Risk factors

Familial hypercholesterolaemia emerges as public health issue


Familial hypercholesterolaemia may be twice as common in Australia as first thought, and has emerged as a “major public health problem”, new evidence suggests.

And a narrative review published online this week by the Medical Journal of Australia says childhood may be the best time to diagnose and start treatment. The authors say they would like to see routine cascade screening of all close relatives of individuals diagnosed with FH.

“It is a lot more common than we first thought,” co-author Professor Gerald Watts told the limbic. “It’s a major public health problem at the moment.”

FH was previously considered to have a prevalence of one in 500 in the general community; however Professor Watts and his colleague Associate Professor Damon Bell from the University of Western found recent evidence suggesting the prevalence is between one in 200 and one in 350.

“These prevalence figures relate to the general population, and while FH is present in all ethnic groups, communities with gene founder effects and high rates of consanguinity, such as the Afrikaans, Christian Lebanese and Québécois populations, have a higher prevalence of the condition,” they wrote.

Although most people with FH are undiagnosed, Professor Watts said it still reduced the catabolism of low-density lipoprotein cholesterol (LDL-c) and increases rates of premature atherosclerotic cardiovascular disease (CVD).

“FH is a silent condition that many people don’t know about until they have a heart attack,” he said.

Talking to the limbic from Rome, where he is presenting, Professor Watts said anyone with high cholesterol should be tested for FH, bearing in mind that only about one in five will test positive.

This was where cascade screening became important, he said.

“What we need to do is hone in on the people who have tested positive – once identify them you have an index and then you can test close family members.”

Identifying the condition early in children can improve their cardiovascular disease (CVD)-free survival by 30 years of age compared with their untreated parents, the authors found.

“Lifestyle modifications and statins from 8 years of age can reduce the progression of atherosclerosis to the same rate as unaffected siblings over a 10-year period,” they wrote

A child is considered likely to have FH if they have:

  • a low-density lipoprotein cholesterol (LDL-c) level ³ 5.0 mmol/L
  • a family history of premature CVD and an LDL-c level ³ 4.0 mmol/L
  • a first-degree relative with genetically confirmed FH and an LDL-c level ³ 3.5 mmol/L

However, Professor Watts said there were still some hurdles to overcome.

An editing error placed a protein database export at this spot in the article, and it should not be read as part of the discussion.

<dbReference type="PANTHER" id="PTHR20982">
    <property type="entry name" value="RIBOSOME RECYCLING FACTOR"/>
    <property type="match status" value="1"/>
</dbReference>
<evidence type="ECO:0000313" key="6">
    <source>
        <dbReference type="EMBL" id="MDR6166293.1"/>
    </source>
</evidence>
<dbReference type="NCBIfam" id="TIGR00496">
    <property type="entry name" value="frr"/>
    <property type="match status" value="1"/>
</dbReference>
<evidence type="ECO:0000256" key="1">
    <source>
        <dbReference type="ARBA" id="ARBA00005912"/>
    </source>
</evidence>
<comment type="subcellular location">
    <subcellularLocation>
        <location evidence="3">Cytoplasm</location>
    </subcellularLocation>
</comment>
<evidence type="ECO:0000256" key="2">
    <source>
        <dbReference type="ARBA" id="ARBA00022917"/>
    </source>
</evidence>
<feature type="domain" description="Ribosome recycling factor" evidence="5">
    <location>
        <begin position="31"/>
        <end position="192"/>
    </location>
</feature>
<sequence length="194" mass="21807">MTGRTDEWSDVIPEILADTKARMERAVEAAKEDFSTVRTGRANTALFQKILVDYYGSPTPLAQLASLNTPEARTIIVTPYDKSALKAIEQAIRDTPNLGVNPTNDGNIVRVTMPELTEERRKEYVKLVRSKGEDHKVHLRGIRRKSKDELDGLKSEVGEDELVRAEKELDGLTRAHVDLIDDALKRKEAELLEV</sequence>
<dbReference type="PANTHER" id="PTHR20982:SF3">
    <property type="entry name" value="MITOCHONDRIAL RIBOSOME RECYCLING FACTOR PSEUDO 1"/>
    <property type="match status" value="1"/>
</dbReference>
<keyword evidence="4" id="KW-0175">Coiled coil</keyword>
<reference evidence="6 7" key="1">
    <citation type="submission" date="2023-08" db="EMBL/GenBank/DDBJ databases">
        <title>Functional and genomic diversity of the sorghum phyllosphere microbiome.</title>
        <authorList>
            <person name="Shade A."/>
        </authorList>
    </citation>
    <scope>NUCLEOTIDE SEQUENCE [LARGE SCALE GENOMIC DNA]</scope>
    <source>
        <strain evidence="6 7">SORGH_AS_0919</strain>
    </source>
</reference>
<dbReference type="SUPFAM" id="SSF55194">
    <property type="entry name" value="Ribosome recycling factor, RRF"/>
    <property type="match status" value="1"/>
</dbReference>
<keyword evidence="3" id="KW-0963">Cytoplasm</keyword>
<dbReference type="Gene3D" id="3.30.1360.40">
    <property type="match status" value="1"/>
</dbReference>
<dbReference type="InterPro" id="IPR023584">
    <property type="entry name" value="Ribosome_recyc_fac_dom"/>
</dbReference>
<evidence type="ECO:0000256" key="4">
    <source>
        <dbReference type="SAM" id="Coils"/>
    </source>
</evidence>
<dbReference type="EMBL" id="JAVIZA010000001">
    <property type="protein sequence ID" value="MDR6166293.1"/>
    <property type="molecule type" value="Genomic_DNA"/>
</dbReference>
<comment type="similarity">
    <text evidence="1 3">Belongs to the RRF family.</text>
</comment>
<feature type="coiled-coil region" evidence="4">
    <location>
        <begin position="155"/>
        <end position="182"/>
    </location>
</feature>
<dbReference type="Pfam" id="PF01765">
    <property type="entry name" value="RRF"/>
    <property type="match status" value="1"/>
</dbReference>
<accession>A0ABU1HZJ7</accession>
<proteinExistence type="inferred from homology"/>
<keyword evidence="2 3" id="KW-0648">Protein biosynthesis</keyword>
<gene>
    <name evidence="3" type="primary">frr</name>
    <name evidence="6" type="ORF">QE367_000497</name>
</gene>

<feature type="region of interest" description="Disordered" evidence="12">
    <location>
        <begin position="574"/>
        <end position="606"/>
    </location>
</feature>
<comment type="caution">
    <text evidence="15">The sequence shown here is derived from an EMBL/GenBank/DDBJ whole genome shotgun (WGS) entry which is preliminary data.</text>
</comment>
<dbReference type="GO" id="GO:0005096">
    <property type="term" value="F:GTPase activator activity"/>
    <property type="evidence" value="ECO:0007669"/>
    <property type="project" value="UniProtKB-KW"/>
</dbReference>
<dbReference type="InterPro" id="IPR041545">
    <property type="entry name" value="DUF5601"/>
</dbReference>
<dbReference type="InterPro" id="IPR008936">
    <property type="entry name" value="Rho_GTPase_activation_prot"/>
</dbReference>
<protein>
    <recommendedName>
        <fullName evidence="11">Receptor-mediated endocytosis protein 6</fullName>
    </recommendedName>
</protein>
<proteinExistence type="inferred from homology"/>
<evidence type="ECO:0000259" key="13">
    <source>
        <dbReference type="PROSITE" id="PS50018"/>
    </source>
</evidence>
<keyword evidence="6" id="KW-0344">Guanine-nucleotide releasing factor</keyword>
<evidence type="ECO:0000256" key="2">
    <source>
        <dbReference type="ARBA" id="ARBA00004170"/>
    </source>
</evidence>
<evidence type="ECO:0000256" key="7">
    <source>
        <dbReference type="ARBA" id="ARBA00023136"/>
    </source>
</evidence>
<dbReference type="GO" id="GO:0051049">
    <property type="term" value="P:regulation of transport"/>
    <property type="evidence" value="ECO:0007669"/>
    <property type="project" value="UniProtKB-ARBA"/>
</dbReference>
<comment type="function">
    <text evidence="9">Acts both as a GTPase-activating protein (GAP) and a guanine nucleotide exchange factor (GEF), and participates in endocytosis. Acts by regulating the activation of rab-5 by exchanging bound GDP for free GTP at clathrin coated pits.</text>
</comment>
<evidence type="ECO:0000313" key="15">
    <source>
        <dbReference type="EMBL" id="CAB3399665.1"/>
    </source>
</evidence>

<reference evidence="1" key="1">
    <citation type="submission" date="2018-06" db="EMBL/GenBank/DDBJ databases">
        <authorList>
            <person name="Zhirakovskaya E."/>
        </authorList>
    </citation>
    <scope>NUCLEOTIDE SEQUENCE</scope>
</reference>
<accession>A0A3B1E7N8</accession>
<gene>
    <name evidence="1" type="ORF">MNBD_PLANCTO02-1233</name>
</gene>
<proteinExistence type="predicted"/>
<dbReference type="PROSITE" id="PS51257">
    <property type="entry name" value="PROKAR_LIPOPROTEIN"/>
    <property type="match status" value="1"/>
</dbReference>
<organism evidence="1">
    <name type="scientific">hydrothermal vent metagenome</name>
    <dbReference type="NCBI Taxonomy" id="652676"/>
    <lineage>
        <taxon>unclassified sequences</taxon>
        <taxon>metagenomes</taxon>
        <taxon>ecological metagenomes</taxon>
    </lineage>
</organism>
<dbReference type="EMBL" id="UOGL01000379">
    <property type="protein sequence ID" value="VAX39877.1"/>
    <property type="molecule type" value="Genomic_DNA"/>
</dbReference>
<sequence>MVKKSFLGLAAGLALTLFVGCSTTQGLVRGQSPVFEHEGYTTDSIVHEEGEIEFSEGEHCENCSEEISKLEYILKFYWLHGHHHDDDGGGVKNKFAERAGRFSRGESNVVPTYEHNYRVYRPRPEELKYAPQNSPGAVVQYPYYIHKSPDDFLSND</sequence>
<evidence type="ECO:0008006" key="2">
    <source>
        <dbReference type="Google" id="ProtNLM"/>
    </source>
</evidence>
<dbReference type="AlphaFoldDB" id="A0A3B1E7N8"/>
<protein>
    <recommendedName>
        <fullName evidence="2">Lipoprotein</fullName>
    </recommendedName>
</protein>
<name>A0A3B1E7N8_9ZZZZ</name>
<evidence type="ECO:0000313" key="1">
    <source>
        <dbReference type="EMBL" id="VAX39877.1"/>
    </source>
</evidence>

“Although we have recently shown that genetic testing is cost-effective in the cascade screening setting ($4155 per life year saved), only a few centres in Australia have this facility and testing is currently not Medicare rebatable,” they wrote.

“However, combining increased awareness of the benefits of identifying people with FH with the reducing analytical costs may increase the use of genetic testing. This in turn could guide advocacy and lobbying Medicare to support genetic testing for FH.”

Professor Watts said diagnosing children at a young age also presented valuable opportunities to promote healthy diet, prevent the child from taking up smoking and monitor blood pressure.

In severe cases statins can be used to attain therapeutic LDL-c targets and hence redress the residual risk of atherosclerotic CVD

“The testing of children usually raises some issues,” Professor Watts said. “Whether you ought to treat them depends on the risks.”

In addition to this, there have been significant advances in the care of individuals with FH in recent years. PCSK9 inhibitors have proven capabilities in allowing more patients already on statins to attain therapeutic LDL-c targets and hence redressing the residual risk of atherosclerotic CVD.

In a bid to improve national data that will help FH researchers develop better management and treatment strategies, the FH Australasia Network has set up a national registry.

Professor Watts said the registry was essentially an enabling tool to draw attention to the condition, education doctors and specialists, promote cascade testing, provide data for research and help with health policy and planning.

“It was launched less than a year ago and is going very well,” he said.

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